Because the elk tags opened our hunting season at the beginning of October (at the same time the general deer season opens) we had the luxury of hunting both elk and mule deer at the same time. It harkened back to the early part of the last century when one could buy a kind of general game license and take off into the wilderness and just hunt what you found. Before he was a Colonel, Townsend Whelen took off into the Canadian wilderness with such a license in the 1901 and lived off the land for an extended period.

On the other hand, there are three downsides to this open season on both deer and elk. Firstly, although they are often adjacent to one another, mule deer and elk tend to prefer different habitat. We had good habitat of both kinds available to us and a single hunt often covered both. And besides, this objection is not entirely true. One morning we jumped a doe and a cow elk within 50 yards of one another in a mixed stand of aspens and lodgepole pines. Secondly, a potential disadvantage is that deer and elk really are quite different animals; you look for different things when hunting one or the other. When still hunting, you tend to try to key in to deer or to elk. Just a splotch of reddish brown in the timber is a key for elk, a flat gray patch is a key for mule deer. Any horizontal in a vertical world of lodgepole pines is a key for both, as is an ear or the tip of an antler. Thirdly, a rifle specialist may prefer to hunt different rifles for mule deer and elk. Shots at mule deer are typically longer than shots at elk which are usually found in the dense timber. In general, mule deer are not as tough to kill as elk are and so do not require the larger calibers one might prefer for elk. This too is not entirely true. Most of the deer and three elk I've previously killed have been shot with a Winchester 270 caliber rifle. I know one elk hunter who has killed more than 15 elk with a 270. This year I was planning to use a 35 Whelen for elk; it shoots a .358" diameter bullet weighing 250 grains traveling at 2600 fps instead of the 270 Winchesters .277" diameter bullet weighing 140 grains going 3100 fps. Regarding using larger calibers for deer sized game Elmer Keith once famously remarked "You mean you can kill them too dead?" Certainly not, but a longer shot is easier if the bullet drop is less. At 300 yards, which is a long but not unreasonable shot for a 270, the 35 Whelen bullet drops 14 inches compared to only 6 inches for the 270.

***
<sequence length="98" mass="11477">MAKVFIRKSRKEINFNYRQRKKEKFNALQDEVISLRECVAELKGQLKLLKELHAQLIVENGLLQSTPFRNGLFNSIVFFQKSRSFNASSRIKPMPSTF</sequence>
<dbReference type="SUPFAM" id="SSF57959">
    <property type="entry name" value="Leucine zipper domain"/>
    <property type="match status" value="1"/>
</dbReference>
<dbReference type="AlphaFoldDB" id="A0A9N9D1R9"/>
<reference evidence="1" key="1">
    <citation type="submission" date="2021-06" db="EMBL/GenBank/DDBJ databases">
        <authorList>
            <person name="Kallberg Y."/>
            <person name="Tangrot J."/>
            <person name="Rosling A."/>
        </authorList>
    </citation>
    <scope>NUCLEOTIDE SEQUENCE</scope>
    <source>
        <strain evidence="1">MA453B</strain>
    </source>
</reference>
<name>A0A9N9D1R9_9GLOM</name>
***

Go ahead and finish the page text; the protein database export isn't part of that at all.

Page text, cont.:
There are two large parcels of public land that hold elk in our allotted hunt area. Most of the land in the area is private and therefore off limits to us. Initially we primarily focused our efforts on one of the two public lands in the hunt area. It has a good mix of mule deer and elk habitat. On my first day out I'd had an easy shot at a nice 3x3 mule deer buck but passed on the shot hoping the larger 4x4 I'd seen with him would show himself. When they first jumped off their mid-morning beds my mind cried "Elk!" and then instantly I realized they were deer. They were a group of four bucks that stood up; one stotted a few yards further into the aspen stand, others just took a few steps deeper into the cover, and then they stopped. I stopped dead still and watched them as they nervously looked in my direction, trying to identify the danger they'd sensed. It was a stand off, they knew something was not right but they could not wind me and they weren't sure what had startled them. I had the 3x3 in my sights but waited because I was hoping to see the larger 4x4 that I'd mistaken for an elk, and also, there was a spike horn buck standing right behind the deer I had my sights on. A 140 grain Barnes bullet from a 270 at 70 yards is quite likely to go all the way through the animal in front and into the one behind. So I waited, and after what seemed like an eternity, but what may have only been 5 minutes, the deer decided something was no good and they quietly turned and started walking off deeper into the thicket. They did not run but walked away with with the kind of intention I might have when walking alone down an empty street late at night in lower Manhattan. I'd decided to take the 3x3 if I got a shot and I set my sights on a small opening in the trees I thought they'd have to pass through but he never showed himself. I never saw either buck again though I looked long and hard for them that day and the next.

That first weekend Garrett saw a very large bull elk at less than 50 yards in heavy timber but he was not able to get a shot off before he was gone; ghost of the timber.

By the second week of hunting we'd convinced ourselves that we and others had pushed the elk off the public land or into the extremely steep dark timbered draws that are virtually impossible to move through quietly because of the steepness, the density of trees and the tangle of deadfalls. We switched our efforts to the other portion of public land in the area.